Sharon Giordano, MD, MPH, FASCO
Male breast cancer is a rare and understudied malignancy when compared with female breast cancer, with conflicting literature on survival outcomes in men and women. The ASCO Post spoke recently with breast cancer expert Sharon Giordano, MD, MPH, FASCO, Professor at The University of Texas MD Anderson Cancer Center, Houston. Dr. Giordano is part of the International Male Breast Cancer Program, which is an ongoing worldwide effort to shed light on this disease and guide better treatment and prevention strategies.
Participation in Clinical Trials
Why are men routinely excluded from breast cancer clinical trials?
Historically, men have been excluded from breast cancer clinical trials, but over the past decade or so, I think there has been a real effort to be more inclusive when writing criteria for clinical trials in breast cancer. Honestly, much of the exclusion was more or less accidental, as most people simply associate breast cancer as a female disease, so that’s how it was written into the trial accrual data.
That said, there are also some studies in which biologic differences led to men being excluded; for example, studies may look at hormonal therapy in which men might respond differently to treatment because of underlying variations in hormone levels. So, there are biologic differences that affect eligibility accrual criteria in certain trials.
Do we have a body of knowledge about the genetic factors that confer greater risk of breast cancer in certain men?
The most prevalent genetic factors in male breast cancer are the BRCA1 and BRCA2 mutations, and the BRCA2 mutation confers the highest risk for men. Typically, when I see male patients in my clinic, I recommend they meet with a genetic counselor to consider genetic testing.
Several other genes that might elevate the risk of breast cancer in men as well as in women have also been identified. Studies have looked at radiation exposure and elevated levels of estrogen, which might predispose men to breast cancer. However, the majority of men do not have any underlying genetic predisposition that we can identify. Currently, the evidence linking genetic or other biologic factors to the development of male breast cancer is inconsistent, and the disease appears to strike sporadically.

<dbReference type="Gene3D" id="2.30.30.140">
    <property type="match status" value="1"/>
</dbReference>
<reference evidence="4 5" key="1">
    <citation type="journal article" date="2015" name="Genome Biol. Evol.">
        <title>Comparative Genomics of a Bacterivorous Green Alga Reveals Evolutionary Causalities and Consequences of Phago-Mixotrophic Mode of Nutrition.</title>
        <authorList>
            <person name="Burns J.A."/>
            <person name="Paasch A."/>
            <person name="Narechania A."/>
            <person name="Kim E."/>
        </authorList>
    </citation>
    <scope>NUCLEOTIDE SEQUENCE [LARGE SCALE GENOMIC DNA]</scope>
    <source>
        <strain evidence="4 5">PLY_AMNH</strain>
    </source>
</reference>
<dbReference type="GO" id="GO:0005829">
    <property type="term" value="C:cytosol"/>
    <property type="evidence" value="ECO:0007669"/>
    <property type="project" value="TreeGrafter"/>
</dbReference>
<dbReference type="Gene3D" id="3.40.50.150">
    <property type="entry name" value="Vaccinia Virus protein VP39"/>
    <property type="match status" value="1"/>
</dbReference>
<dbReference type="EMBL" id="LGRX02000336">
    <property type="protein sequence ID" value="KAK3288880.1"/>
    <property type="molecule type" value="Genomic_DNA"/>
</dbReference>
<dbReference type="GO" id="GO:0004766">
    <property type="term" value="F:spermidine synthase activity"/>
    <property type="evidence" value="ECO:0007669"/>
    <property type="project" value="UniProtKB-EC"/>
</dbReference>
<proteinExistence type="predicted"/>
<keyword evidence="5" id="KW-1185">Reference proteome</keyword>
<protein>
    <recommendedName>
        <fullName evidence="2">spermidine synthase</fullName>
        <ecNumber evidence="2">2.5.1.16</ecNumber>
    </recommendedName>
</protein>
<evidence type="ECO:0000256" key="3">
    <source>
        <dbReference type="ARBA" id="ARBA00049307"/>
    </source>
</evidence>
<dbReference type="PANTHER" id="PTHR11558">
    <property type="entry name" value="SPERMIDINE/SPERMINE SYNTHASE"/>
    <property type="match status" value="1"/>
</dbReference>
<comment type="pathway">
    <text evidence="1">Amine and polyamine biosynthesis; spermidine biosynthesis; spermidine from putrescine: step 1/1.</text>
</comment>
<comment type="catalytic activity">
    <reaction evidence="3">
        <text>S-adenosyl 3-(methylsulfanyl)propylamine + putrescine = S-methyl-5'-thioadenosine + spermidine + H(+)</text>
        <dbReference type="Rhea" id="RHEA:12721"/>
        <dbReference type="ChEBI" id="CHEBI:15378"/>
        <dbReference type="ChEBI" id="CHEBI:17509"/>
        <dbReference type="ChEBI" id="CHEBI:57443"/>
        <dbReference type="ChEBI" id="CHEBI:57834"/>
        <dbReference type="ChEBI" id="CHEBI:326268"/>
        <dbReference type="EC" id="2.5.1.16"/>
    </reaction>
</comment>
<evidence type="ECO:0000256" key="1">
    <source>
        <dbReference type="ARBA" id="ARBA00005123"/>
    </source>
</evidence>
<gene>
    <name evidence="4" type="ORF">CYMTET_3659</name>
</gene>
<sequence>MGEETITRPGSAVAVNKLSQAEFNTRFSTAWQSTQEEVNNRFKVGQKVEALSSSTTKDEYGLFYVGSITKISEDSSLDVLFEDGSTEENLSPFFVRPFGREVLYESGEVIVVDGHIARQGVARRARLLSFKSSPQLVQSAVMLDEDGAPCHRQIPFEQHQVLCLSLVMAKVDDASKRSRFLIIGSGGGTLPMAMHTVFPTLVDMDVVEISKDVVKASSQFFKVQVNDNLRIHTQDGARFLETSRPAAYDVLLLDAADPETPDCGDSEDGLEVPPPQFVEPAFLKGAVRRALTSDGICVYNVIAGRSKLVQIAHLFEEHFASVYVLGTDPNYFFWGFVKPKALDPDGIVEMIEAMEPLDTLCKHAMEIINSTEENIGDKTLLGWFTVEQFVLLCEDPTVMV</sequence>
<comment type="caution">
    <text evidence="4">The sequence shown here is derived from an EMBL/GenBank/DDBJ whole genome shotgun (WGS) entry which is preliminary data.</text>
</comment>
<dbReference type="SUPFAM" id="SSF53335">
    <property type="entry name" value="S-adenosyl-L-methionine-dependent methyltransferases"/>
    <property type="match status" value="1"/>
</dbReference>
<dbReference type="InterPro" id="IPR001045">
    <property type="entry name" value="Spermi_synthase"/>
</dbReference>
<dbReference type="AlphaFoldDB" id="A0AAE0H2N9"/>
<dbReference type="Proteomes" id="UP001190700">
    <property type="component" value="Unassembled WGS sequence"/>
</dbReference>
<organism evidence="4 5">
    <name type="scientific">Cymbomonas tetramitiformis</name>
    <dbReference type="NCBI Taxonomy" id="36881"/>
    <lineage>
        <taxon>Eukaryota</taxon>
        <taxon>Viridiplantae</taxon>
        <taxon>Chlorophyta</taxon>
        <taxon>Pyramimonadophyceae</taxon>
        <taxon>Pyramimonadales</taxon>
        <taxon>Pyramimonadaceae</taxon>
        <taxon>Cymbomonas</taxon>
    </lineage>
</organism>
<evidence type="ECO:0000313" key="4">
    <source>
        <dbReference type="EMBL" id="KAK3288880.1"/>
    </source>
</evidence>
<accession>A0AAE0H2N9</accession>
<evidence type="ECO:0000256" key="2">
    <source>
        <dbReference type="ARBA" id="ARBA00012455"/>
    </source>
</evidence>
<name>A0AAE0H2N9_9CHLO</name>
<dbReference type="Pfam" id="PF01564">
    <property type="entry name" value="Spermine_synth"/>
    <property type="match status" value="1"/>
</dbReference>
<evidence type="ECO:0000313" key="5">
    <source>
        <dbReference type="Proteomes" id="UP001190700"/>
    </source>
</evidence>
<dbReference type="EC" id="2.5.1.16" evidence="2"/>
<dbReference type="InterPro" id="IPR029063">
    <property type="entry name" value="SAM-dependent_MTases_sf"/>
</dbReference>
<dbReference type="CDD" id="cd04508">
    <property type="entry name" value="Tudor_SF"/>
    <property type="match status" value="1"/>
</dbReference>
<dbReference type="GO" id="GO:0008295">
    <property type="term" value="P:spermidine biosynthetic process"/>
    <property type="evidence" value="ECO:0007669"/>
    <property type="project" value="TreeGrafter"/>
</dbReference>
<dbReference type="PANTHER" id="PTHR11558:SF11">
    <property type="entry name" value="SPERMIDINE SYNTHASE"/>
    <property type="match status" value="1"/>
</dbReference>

Black men appear to be at greater risk of breast cancer than white men. Do we know why?
The short answer is no. The Surveillance, Epidemiology, and End Results data show a higher incidence rate among African American men than their white counterparts. Although I haven’t seen any data that drill into the high incidence rate among African American men, there certainly could be risk factors. For example, we know that obesity elevates the risk of breast cancer, and there is a higher level of obesity among African American men than non-Hispanic white men. However, this still remains speculative at this point.
Although male and female breast cancers share similarities, are there different management approaches?
Studies looking at men with breast cancer show that generally, they have lower unadjusted rates of overall survival than do women with breast cancer. As for differences in treatment, since there are no randomized trials of local therapy that have focused on men, management approaches are deduced from studies on women with breast cancer. Most women with newly diagnosed breast cancer undergo lumpectomy and whole-breast irradiation, whereas men usually have a mastectomy with axillary lymph node dissection. Although uncommon in men, breast-conserving therapy is associated with about the same benefits as mastectomy, which suggests that data from trials of surgery in women may apply to men as well.